Editorial roundup: On mass murder

Medical personnel examine a body at the Orlando Medical Examiner’s Office , Sunday, June 12, 2016, in Orlando, Fla. A gunman opened fire inside a crowded gay nightclub early Sunday, before dying in a gunfight with SWAT officers, police said. (AP Photo/Alan Diaz)

A sample of some of the nation’s editorials in the wake of Sunday morning’s mass killings in Orlando:

Once again, shocked Americans are left to grieve — and to question what can possibly be done to prevent further attacks by those committed to mayhem against innocents at home and abroad. By now we know there are no easy fixes, and that demonizing all Muslims is both legally and morally wrong as well as strategically shortsighted.

But Americans should unite in condemnation of radical Islam’s hate for gay and lesbian people, which may have motivated Mateen to target the Florida club. The Islamic State and those motivated by its evil dictates want to divide and weaken this country. Our response must be a recommitment to homeland security as well as national unity in the face of hate. Star Tribune

Beyond offering our abundant prayers and sympathy, we must ensure that those who survive — who will forever carry the scars from the trauma — know that they are not alone today, tomorrow or in the months and years to come.

Let our community define itself by our unequivocal response: United. — Orlando Sentinel

Just a couple of weeks from now, on July 4, a sad anniversary will pass in Houston. On that date 25 years ago, a young man named Paul Broussard was beaten and stabbed to death after leaving a gay nightclub in the Montrose area. His murder triggered outrage and public demonstrations that shined a spotlight on violent attacks commonly committed against gay men.

Now, a quarter-century later, comes a massacre inside another gay nightclub, a heartbreaking reminder that bigotry can have bloody consequences. That’s a lesson Houston learned long ago, a lesson now evident to the world.Houston Chronicle

Which of our political leaders have the courage to lead the revolt against gun apathy? Some political figures, like presumptive GOP presidential nominee Donald Trump, have sought to turn the discussion to foreign policy, and the need to combat ISIS. Fighting the terrorist group is a good idea in its own right, just as providing better mental health services — another common promise politicians make to evade questions about guns — would make sense anyway. But neither will cure America of the gun violence that reaches into churches, movie theaters, schools, offices, and now nightclubs. There is no shortcut: If we want fewer gun victims, we need fewer guns. — Boston Globe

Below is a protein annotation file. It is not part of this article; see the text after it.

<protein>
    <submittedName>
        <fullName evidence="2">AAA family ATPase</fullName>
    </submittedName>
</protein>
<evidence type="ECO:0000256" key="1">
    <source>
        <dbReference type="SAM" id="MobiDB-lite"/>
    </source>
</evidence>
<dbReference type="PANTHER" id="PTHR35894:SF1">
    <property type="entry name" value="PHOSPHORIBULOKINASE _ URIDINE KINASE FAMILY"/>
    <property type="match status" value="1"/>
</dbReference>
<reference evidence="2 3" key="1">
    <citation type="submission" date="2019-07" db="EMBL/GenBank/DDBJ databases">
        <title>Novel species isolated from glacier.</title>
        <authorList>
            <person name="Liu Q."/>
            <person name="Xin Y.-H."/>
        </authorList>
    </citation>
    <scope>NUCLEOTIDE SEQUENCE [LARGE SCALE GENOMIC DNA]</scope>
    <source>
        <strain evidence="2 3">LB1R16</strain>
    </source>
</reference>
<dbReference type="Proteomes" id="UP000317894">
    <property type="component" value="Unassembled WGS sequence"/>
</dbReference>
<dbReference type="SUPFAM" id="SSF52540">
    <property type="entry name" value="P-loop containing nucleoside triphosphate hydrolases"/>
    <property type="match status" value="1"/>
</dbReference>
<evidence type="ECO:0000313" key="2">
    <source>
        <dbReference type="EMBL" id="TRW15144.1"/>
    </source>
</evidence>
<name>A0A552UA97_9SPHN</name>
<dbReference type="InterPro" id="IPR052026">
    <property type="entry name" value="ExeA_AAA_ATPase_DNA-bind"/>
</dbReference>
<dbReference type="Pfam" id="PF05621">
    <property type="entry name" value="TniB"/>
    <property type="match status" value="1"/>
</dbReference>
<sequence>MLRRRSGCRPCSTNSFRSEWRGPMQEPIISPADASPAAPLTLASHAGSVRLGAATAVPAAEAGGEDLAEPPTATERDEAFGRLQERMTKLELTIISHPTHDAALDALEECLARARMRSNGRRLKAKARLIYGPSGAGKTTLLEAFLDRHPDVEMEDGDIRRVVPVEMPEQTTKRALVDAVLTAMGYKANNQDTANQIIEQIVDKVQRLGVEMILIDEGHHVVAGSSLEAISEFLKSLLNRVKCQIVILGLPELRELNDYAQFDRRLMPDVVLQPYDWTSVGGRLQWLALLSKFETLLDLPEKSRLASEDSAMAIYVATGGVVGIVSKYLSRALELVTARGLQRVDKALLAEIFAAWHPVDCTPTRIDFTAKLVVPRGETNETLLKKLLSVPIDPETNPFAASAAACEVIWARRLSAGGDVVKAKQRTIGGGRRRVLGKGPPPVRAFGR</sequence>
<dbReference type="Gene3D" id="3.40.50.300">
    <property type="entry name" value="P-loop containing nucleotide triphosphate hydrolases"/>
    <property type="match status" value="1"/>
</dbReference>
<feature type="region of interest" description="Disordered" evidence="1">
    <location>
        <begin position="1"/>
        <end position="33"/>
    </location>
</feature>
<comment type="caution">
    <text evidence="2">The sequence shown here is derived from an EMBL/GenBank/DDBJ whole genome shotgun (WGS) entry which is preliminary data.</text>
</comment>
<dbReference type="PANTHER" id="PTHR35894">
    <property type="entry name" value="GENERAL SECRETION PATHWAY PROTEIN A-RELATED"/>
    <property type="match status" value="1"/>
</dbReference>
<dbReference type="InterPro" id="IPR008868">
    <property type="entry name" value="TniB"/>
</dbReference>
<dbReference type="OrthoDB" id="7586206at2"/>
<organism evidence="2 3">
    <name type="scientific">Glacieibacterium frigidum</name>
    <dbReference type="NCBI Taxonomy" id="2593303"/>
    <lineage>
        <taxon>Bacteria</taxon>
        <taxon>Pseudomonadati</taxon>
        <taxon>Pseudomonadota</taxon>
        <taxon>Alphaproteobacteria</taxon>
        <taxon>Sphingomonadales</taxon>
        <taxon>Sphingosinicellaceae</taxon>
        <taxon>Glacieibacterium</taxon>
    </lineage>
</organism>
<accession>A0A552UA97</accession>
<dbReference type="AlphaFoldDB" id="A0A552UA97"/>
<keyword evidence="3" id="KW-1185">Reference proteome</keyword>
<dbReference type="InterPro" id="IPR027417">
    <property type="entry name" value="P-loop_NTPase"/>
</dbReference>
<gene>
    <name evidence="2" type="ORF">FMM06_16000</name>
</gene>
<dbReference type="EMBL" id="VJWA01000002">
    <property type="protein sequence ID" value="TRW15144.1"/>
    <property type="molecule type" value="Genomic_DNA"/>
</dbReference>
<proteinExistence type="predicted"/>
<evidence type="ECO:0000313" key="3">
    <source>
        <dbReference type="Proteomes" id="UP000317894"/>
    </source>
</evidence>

Mike Lukovich /Atlanta Journal Constitution

In this well-planned attack at a gay nightclub on Latin Night, the killer not only wounded the LGBT community but also the national community of Muslim Americans, as horrified as any other Americans at the carnage done in the name of Islam. And at a time when Muslims, among others in this country, have been singled out for hateful political rhetoric. It would compound this national tragedy to allow it to fan the flames of anti-Muslim or anti-gay sentiments. — Miami Herald

There is apparently no level of gun violence that will give the National Rifle Association pause. The number of dead in the Orlando nightclub massacre is almost twice the number of victims at Sandy Hook Elementary School in Newtown, Conn., in 2012. Nothing happened then. Nothing is likely to happen now.

Most Americans favor more control on guns – and nearly half want to end sales of the assault-style rifles that were used in Newtown and Orlando. But the NRA and the cowardly members of Congress it intimidates will not take action to better screen who can purchase a gun and to restore a ban on the sale of assault-style rifles.Raleigh News & Observer

With the United States awash in an estimated 300 million guns, we will not stop this with gun control — not in our generation. But we can begin thinking long-term about how we start making it more difficult for bad people to get their hands on guns.

We can strengthen surveillance with stronger laws and more federal agents, but again, terror that requires the assembly of so few assets is almost impossible to prevent. Tighten surveillance too much in this country and you may do far greater damage to our basic freedoms.

So what can we do?

We can take a page from another free people who, like us, are hated for their values and their way of life. We can learn to live like Israelis. — Arizona Republic

No, the main answer is to counter the sources of hate: To crush the Islamic State and whatever rises to replace it as the cutting edge of Islamist hate, and also to finally get serious about targeting the Saudi and Iranian funding of extremist Sunni and Shiite Islam across the globe.

It’s all well to “stand united,” as the president said Sunday. What’s most needed is clarity on what we stand together against.New York Post